When working with AI, it’s important to know how to import data sets, read through tables, and understand what the structure is.
Before we begin
My first Dataframe
Welcome to the “Product developers' guide to getting started with AI”. In this series, we’ll go over key concepts and run through examples using Pandas. First, we will cover setting up your development environment and learning how to inspect your data. Then, you’ll be ready to tackle the more exciting parts of AI throughout this series.
Before we begin
For the most part, Google Collab has everything already installed except the dataset, skip to My First Dataframe. However, if you want to run it locally then follow the next step. We’ll be using:
Downloading Prerequisites (Optional)
My First Dataframe
Click on New notebook
Next, we’ll begin by importing titanic.csv to create your first dataframe. Go to the file tab, and click on the file with the arrow to upload from your computer.
Click on the file with the arrow icon to import titanic.csv
Then import Pandas, Numpy, and use
to extract our CSV data into a dataframe.
At the beginning, import the libraries and file via code
Type the name of the dataframe to view it. Here we call it df, so in the next cell we type df. To run the cell use Shift+Enter or click the run icon at the left.
Display entire dataframe
Unlike a table, a dataframe has some extra data behind the scenes, called metadata. Metadata is used to organize its structure and can be viewed in Pandas by using the
method. Let’s say we wanted to know how many rows and columns contain non-empty values or how much storage the data takes up.
is a great method that product developers who have worked with SQL will find similar to the EXPLAIN command. It tells us valuable information about the storage space used, column information, number of rows, indices, and types. All while organizing it into an easy-to-read table.
Show all information about the dataframe
is a method best used to summarize the numerical data by calculating a quick mathematical summary and displaying the count, mean, min, max, standard deviation, and percentiles.
Default output of describe
This is by default equivalent to df.describe(include=[np.number])
Describe all numbers
By adding the object keyword,
looks for the unique, top, and frequency of the data for object data, such as strings and timestamps instead. Here, it selects the columns that have a data type of object from the output.
Describe all objects
Conversely, you may also use exclude instead of include to get the reverse outputs.
Describe everything that is not an object
Describe everything that is not a number
is an interesting method that is used to read metadata and select data. To get the metadata of a column, call it on a dataframe to get the index names.
Display all index names
There are two ways to select a column, using either the index position or index name. The index position can be found from the metadata of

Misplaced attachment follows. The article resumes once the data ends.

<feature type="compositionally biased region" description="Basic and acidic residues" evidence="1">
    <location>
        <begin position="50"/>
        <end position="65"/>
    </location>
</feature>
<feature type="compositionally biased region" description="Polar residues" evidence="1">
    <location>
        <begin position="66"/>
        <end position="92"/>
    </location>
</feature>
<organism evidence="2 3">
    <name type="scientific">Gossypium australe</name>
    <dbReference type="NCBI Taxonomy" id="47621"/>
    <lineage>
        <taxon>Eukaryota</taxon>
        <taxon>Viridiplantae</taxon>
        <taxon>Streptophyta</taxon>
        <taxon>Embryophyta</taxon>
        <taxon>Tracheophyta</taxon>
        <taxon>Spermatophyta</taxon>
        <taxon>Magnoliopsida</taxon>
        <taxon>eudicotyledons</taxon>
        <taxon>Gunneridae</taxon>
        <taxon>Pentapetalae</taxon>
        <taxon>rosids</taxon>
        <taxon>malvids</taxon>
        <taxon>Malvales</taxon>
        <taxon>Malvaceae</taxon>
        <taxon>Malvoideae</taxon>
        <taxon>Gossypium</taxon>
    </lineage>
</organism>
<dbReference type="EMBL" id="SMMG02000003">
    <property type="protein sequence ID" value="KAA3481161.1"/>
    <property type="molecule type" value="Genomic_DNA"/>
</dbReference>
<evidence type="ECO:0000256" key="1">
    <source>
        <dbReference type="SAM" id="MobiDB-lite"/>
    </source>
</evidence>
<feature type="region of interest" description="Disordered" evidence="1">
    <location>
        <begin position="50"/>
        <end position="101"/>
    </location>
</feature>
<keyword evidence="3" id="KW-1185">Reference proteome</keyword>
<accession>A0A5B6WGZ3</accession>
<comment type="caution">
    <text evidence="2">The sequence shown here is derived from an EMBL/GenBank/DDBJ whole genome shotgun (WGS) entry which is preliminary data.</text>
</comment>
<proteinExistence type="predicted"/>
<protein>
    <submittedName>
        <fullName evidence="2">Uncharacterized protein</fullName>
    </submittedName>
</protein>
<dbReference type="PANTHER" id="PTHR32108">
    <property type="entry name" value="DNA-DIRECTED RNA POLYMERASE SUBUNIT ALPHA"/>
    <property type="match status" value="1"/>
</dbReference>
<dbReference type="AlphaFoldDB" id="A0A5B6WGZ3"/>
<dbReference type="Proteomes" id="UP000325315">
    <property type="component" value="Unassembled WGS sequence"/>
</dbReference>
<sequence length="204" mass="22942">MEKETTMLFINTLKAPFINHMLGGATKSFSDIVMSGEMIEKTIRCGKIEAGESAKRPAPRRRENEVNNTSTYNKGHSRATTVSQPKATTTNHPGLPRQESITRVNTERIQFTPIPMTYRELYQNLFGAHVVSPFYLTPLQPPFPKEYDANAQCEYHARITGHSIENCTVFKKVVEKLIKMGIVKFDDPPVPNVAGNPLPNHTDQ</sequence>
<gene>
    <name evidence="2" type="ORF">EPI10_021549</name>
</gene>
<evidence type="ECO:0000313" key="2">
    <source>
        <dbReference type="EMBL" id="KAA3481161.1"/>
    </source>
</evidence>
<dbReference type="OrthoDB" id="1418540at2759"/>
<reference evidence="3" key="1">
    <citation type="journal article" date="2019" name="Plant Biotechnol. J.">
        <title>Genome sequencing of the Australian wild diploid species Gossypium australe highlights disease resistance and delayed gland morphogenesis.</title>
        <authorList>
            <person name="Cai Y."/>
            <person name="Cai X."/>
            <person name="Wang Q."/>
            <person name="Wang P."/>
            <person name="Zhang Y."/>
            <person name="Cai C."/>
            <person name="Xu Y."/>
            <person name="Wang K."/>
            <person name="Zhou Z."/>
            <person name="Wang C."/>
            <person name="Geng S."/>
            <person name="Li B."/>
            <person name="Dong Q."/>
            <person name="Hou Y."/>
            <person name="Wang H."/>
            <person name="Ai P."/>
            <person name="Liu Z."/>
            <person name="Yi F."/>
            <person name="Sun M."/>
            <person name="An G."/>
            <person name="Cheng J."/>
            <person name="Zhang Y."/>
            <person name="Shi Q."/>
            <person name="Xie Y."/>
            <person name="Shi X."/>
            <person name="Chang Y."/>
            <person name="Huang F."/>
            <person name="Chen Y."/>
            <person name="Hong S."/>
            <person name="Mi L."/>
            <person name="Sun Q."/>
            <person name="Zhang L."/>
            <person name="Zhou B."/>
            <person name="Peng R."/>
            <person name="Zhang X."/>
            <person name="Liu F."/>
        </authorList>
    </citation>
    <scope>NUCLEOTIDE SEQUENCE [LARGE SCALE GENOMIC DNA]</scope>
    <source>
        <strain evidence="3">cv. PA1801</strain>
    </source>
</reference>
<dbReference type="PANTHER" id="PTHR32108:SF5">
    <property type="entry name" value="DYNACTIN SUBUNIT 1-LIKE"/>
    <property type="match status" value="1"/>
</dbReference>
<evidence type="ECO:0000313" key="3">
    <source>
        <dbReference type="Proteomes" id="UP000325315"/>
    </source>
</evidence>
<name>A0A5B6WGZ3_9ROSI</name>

on the left.
Access by index position
The index name can be found from the output of
Access by index name
But most of the time, especially when working with AI, you’ll have very large datasets and it may not be feasible or necessary to display everything. Dataframes have other features to view parts of the data, by using the
Time to use Python to chop down the data
Let’s take a look using indexing with the
To view the data on the first 5 rows, we use head(5)
Head refers to the start of the dataframe
Then, to view the data for the last 5 rows, we use tail(5)
Tail refers to the end of the dataframe
We can view multiple columns using
, specifying the row index found on the left of the dataframe, along with the names of the columns to view. Since our row index is unlabeled, we use integers to quickly access them. The ‘:’ command is to set a range of values, to include everything.
View each Name, Ticket, and Fare
, you can also use the index position with the
Name, Ticket, and Fare are 3, 8, and 9 respectively
Combining what we’ve learned, let’s answer common data analysis questions about the Titanic dataset that data scientists and marketing ask themselves every day.
How many people were aboard the Titanic when it sank?
we see that 889 people embarked on the ship
How much did the average passenger pay?
, the mean fare was $32
What was the standard deviation or “std” between ticket prices?
, std of the fare is $50
What was the highest cost for a ticket?
, the max fare is $512
Who was the first person to pay for a ticket?
on the name column, Mr. Owen Harris Braund
Who was the last person to pay for a ticket?
on the name column, Mr. Patrick Dooley
Who was the 100th person to purchase a ticket?
for row 99 of column, since position starts from 0, Mr. Sinai Kantor
That covers the
functions for reading metadata and
for viewing dataframes. Check back next week for our next guide, “Surfing through dataframes”, where we’ll be taking a look at how to search through our imported data by grouping, ordering, and rearranging the dataframe’s structure.